The Wylde Edit: London Fashion Week SS17
Words by Luke Singleton
Erdem’s clothes are characteristically romantic, and this season, the chronicled doomed affair between Charles I and the Countess of Roxburghe was the context. The historical references that ensued seemed familiar. Ethereal delicate floral silks, ruching, ruffled trims and a long, svelte silhouette appeals directly to the brand’s loyal fanbase. So far, so Erdem. The asymmetry and sheerness of some dresses however, the décolletage-baring ribbon-tied jackets, floor-length dresses almost suspended mid air, exposing bare shoulders - this was Moralioglu staking his claim in a wider conversation of modern aesthetics; there was suddenly more flexibility here, appealing to a bolder, more adventurous spirit, which women seem to be connecting with right now.
The outward conspicuousness of Christopher Kane’s clothes is tenderized by a palpable vulnerability, and a deep sense of nostalgia. This collection’s Make Do and Mend mood encapsulates his own heritage, his label celebrating 10 years in the business. This show exemplified what has now become a familiar congruous blend of motifs. The Kane woman can be demure but she is also transgressive. There may be sexuality, but it is usually fused with some pagan or religious culpability. Kane’s woman-ideal therefore can be hard to define; she is emotionally intelligent, but she is also subversive. What is clear is that Kane’s perspective is always one of sympathy towards the woman’s story. A Polaroid-print coat imbued with memories reflected this nicely. An enthralling three quarter length coat made entirely of silk-appliqué daisies appealed with wistful poignancy. Metallic lame, lace and organza ruffling added romance to sheer body-con dresses.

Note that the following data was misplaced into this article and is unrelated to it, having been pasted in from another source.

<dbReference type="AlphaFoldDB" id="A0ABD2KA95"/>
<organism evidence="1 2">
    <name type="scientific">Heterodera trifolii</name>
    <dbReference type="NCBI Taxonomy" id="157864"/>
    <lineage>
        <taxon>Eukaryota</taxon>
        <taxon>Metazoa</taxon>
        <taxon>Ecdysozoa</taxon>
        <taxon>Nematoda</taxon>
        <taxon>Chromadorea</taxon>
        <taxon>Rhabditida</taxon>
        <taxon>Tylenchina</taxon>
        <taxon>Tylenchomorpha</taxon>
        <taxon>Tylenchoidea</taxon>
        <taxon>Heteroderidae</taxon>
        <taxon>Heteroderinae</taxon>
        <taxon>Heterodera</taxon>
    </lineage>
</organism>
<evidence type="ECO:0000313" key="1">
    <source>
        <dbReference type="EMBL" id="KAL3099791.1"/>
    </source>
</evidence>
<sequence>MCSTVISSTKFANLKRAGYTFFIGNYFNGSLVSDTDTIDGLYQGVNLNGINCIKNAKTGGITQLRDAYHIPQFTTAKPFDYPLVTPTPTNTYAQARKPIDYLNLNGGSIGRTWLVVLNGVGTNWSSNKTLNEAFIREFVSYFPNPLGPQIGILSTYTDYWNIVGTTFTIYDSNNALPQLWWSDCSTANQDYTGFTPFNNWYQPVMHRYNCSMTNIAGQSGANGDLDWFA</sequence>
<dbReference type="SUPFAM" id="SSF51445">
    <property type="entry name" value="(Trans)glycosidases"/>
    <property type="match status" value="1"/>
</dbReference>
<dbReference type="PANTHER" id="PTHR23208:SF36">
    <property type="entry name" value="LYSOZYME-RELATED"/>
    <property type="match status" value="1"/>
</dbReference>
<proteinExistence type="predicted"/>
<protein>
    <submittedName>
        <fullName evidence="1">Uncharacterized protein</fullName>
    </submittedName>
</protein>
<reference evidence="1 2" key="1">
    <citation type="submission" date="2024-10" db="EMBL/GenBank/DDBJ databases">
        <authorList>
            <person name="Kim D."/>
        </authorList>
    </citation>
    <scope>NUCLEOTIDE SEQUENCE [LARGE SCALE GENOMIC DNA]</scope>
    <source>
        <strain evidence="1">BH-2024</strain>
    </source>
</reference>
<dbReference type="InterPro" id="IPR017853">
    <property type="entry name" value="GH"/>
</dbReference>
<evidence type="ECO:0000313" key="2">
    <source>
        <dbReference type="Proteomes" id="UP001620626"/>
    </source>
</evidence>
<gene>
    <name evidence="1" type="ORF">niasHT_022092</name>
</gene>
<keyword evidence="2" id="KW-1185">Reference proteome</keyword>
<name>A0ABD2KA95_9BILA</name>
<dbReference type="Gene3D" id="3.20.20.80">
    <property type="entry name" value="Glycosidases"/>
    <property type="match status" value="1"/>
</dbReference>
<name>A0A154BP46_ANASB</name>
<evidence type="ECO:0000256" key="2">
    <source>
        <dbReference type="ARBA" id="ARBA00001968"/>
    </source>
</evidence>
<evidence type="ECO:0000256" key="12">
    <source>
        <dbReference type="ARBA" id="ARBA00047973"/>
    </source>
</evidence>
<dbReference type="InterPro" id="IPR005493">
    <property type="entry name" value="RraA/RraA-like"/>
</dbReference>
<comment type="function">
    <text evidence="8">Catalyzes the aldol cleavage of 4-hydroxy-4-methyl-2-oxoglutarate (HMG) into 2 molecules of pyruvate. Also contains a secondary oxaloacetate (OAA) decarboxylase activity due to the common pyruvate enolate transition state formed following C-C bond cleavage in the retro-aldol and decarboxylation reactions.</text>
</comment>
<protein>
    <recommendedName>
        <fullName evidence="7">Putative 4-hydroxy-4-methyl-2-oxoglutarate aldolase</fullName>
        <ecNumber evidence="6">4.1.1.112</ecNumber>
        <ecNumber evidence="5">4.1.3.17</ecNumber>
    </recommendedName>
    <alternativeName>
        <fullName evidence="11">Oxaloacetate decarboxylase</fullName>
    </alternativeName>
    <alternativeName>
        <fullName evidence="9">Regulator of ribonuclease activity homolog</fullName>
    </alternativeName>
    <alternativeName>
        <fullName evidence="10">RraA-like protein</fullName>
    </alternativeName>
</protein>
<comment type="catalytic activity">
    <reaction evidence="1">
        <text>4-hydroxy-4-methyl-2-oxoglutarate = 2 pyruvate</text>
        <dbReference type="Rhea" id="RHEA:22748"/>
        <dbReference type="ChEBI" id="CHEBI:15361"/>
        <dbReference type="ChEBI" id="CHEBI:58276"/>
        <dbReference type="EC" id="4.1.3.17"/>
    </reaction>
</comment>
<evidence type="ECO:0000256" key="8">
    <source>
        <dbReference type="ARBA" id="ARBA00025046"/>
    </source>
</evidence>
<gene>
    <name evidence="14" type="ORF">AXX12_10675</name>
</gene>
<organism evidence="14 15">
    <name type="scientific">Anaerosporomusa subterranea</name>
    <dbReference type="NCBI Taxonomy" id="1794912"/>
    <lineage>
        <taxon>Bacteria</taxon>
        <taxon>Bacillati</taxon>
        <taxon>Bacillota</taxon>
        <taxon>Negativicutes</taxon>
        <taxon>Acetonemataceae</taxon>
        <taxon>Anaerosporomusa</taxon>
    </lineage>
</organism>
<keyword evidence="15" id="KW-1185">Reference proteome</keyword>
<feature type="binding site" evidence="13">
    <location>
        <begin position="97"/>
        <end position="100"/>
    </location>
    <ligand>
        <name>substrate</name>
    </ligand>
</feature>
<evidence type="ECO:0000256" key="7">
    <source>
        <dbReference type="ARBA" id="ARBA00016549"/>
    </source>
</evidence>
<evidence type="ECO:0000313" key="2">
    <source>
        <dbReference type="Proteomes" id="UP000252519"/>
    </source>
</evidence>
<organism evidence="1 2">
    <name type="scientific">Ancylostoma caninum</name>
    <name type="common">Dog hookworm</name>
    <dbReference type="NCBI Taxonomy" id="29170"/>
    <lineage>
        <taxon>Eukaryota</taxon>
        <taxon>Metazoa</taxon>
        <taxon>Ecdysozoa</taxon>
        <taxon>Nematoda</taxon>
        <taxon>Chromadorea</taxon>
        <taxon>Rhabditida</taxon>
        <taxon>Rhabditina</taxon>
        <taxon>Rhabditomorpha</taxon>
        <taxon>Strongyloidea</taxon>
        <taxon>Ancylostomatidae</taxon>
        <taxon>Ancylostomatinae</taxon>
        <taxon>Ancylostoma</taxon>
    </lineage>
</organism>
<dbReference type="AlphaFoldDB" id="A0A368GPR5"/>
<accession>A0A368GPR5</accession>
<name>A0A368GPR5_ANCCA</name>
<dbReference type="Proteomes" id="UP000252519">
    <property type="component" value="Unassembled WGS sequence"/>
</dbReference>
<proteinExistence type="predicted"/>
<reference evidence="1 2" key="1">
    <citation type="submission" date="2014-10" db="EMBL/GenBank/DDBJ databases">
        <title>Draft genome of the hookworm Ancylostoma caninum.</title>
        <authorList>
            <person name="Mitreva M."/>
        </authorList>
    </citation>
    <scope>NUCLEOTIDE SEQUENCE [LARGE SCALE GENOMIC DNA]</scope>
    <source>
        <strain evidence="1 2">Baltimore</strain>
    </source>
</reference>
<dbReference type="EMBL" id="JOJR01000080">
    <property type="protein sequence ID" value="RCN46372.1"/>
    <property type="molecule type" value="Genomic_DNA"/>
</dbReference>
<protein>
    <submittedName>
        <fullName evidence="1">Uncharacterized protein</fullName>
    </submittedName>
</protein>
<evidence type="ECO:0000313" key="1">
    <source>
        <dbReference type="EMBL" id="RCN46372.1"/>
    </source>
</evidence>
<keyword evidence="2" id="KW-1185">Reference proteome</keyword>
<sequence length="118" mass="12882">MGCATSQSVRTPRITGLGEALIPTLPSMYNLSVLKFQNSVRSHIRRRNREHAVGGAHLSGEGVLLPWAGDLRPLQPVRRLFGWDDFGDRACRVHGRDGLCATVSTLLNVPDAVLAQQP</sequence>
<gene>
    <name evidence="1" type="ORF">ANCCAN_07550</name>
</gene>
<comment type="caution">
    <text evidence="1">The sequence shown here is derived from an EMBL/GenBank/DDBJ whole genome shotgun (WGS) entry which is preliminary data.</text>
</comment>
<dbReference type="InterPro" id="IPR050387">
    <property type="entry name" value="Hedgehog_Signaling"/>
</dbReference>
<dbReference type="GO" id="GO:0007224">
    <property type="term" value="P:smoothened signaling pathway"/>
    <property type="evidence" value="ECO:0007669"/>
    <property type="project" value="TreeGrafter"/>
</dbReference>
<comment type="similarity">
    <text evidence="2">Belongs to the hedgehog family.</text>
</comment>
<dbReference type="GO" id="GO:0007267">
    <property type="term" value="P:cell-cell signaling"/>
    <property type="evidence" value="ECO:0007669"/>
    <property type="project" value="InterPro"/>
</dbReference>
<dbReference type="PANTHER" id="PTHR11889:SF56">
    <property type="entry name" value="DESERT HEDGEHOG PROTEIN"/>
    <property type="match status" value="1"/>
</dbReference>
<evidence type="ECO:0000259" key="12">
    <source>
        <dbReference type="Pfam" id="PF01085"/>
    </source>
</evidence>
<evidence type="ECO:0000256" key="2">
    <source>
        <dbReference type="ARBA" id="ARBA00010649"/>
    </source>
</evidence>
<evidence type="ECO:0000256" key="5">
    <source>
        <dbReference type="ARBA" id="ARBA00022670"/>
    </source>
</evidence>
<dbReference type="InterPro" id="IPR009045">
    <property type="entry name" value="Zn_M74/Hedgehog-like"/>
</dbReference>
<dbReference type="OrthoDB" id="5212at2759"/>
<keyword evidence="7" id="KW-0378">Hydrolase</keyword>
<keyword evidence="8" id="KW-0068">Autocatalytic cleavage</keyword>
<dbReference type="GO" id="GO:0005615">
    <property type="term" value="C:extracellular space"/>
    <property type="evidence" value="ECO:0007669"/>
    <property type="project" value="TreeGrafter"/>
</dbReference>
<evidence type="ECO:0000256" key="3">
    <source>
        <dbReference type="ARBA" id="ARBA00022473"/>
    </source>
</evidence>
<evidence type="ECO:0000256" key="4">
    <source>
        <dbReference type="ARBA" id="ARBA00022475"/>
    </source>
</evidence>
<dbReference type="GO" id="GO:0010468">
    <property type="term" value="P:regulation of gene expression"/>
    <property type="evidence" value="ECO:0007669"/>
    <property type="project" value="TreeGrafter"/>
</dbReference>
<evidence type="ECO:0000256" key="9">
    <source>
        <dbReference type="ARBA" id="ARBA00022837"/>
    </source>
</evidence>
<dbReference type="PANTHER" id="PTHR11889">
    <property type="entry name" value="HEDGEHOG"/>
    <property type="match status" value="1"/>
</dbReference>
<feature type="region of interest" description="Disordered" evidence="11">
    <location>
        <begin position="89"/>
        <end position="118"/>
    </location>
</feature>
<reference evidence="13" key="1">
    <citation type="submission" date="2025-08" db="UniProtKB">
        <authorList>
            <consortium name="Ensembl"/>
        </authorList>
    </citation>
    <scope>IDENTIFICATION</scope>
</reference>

A discourse in English identity tempered Mulberry’s show, where the heritage brand reeled off a checklist of staples with characteristically British flair. Shift dresses and pinafores, possessing an almost canonical quality, took on geometric proportions with sculptural ruffles and ruched hems. Striped T-shirts, shirting details on dresses, and pinstriped slacks, cropped at the calf, echoed a tomboy spirit that felt intrinsically familiar. There was uniformity to the looks, intimated through a utilitarian palette of olive greens and navy’s, and the presentation of a slouchier, androgynous silhouette. When colour was presented later in the show, there was continuity in dresses maintaining voluminous proportions. Textiles came in quintessentially British motifs, such as windowpane checks and public school stripes. An off-white patent leather raincoat was a fresh approach to a rather exhausted, but very necessary, wardrobe essential.
The low-pressure elegance of Roksanda Ilincic’s aesthetic never lacks in sensuality. Her trademark languorous silhouette exuded femininity with discerning subtlety. Waists were gently cinched, dresses softly bias-cut, and trousers hemmed just above floor length to show a little shoe, perhaps a little ankle. Bandeau straps on dresses, striped motifs on fabrics, and skin-skimming ribbed sweaters in metallic Lurex-wool energized a familiar brazen 70’s insouciance here. A democratic take on the evening suit felt assured and current. The un-fussed simplicity of blazers without buttons, in purist dusky hues, complimented the slouchier trouser silhouette, with a clear nod to the trend for up-market tracksuits. Agility was further conveyed through pleating fabrics, enlivening subdued silk dresses in twilight tones, and the sinuous curves of billowing sleeves, at times cropped just above the wrist.
Simone Rocha’s show took place in Southwark Cathedral- London’s oldest Gothic church- a perfect setting for a righteous sermon on contemporary glamour; a collection befitting the fashion Gods. A series of sheer dresses in dazzling flower motifs showcased a new contorted silhouette, which felt fresh and epitomized a newer, restrained femininity. Fabrics were knotted pulling the silhouette across the body, mimicked in pouched drawstring leather bags. Asymmetry, a reoccurring trend for next season, featured throughout, with particular focus on hems and shoulders. Trenched and double-breasted coats were worn with one shoulder shrugged off. A Prince of Wales checkered two-piece, with an oversized Peter Pan collar blouse worn underneath, demonstrated this nonchalant elegance beautifully. Elsewhere, texture medleys attributed a sentimental touch. A timeless multi-print silk patchwork dress was evocative of a treasuredl hand me down, accessorized with patent leather Wellington boots, cutting a modern dash.